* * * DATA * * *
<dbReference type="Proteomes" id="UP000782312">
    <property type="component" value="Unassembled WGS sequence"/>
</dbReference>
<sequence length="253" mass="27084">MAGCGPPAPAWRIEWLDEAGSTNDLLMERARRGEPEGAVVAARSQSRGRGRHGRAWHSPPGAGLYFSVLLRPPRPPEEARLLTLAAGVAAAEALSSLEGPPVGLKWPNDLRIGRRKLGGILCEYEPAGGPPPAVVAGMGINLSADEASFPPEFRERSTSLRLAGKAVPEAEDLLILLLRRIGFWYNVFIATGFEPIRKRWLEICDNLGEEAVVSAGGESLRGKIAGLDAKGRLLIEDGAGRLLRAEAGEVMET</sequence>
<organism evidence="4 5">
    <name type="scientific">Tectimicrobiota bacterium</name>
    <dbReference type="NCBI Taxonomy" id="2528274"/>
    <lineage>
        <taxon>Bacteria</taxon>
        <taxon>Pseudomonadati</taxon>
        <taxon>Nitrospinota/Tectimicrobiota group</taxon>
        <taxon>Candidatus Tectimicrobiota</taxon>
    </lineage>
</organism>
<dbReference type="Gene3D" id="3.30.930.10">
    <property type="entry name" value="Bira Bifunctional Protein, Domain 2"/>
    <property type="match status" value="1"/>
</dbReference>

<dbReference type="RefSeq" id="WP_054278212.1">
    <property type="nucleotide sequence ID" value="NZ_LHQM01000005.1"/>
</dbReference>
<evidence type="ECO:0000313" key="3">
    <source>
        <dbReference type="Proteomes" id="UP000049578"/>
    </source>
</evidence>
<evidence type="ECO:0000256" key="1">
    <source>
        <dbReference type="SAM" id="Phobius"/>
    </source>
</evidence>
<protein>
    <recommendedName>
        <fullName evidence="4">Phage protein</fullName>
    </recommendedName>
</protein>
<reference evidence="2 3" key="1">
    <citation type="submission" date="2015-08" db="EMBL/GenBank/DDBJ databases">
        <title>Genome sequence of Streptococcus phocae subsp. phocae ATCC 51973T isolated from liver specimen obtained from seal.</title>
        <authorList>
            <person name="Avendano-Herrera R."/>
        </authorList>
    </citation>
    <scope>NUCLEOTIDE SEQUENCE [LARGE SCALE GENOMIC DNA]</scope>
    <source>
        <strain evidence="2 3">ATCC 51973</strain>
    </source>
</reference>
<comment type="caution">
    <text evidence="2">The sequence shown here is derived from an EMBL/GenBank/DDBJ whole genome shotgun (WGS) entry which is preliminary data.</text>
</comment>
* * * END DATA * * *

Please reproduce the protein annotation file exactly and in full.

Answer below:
<dbReference type="Proteomes" id="UP000782312">
    <property type="component" value="Unassembled WGS sequence"/>
</dbReference>
<sequence length="253" mass="27084">MAGCGPPAPAWRIEWLDEAGSTNDLLMERARRGEPEGAVVAARSQSRGRGRHGRAWHSPPGAGLYFSVLLRPPRPPEEARLLTLAAGVAAAEALSSLEGPPVGLKWPNDLRIGRRKLGGILCEYEPAGGPPPAVVAGMGINLSADEASFPPEFRERSTSLRLAGKAVPEAEDLLILLLRRIGFWYNVFIATGFEPIRKRWLEICDNLGEEAVVSAGGESLRGKIAGLDAKGRLLIEDGAGRLLRAEAGEVMET</sequence>
<organism evidence="4 5">
    <name type="scientific">Tectimicrobiota bacterium</name>
    <dbReference type="NCBI Taxonomy" id="2528274"/>
    <lineage>
        <taxon>Bacteria</taxon>
        <taxon>Pseudomonadati</taxon>
        <taxon>Nitrospinota/Tectimicrobiota group</taxon>
        <taxon>Candidatus Tectimicrobiota</taxon>
    </lineage>
</organism>
<dbReference type="Gene3D" id="3.30.930.10">
    <property type="entry name" value="Bira Bifunctional Protein, Domain 2"/>
    <property type="match status" value="1"/>
</dbReference>

<dbReference type="RefSeq" id="WP_054278212.1">
    <property type="nucleotide sequence ID" value="NZ_LHQM01000005.1"/>
</dbReference>
<evidence type="ECO:0000313" key="3">
    <source>
        <dbReference type="Proteomes" id="UP000049578"/>
    </source>
</evidence>
<evidence type="ECO:0000256" key="1">
    <source>
        <dbReference type="SAM" id="Phobius"/>
    </source>
</evidence>
<protein>
    <recommendedName>
        <fullName evidence="4">Phage protein</fullName>
    </recommendedName>
</protein>
<reference evidence="2 3" key="1">
    <citation type="submission" date="2015-08" db="EMBL/GenBank/DDBJ databases">
        <title>Genome sequence of Streptococcus phocae subsp. phocae ATCC 51973T isolated from liver specimen obtained from seal.</title>
        <authorList>
            <person name="Avendano-Herrera R."/>
        </authorList>
    </citation>
    <scope>NUCLEOTIDE SEQUENCE [LARGE SCALE GENOMIC DNA]</scope>
    <source>
        <strain evidence="2 3">ATCC 51973</strain>
    </source>
</reference>
<comment type="caution">
    <text evidence="2">The sequence shown here is derived from an EMBL/GenBank/DDBJ whole genome shotgun (WGS) entry which is preliminary data.</text>
</comment>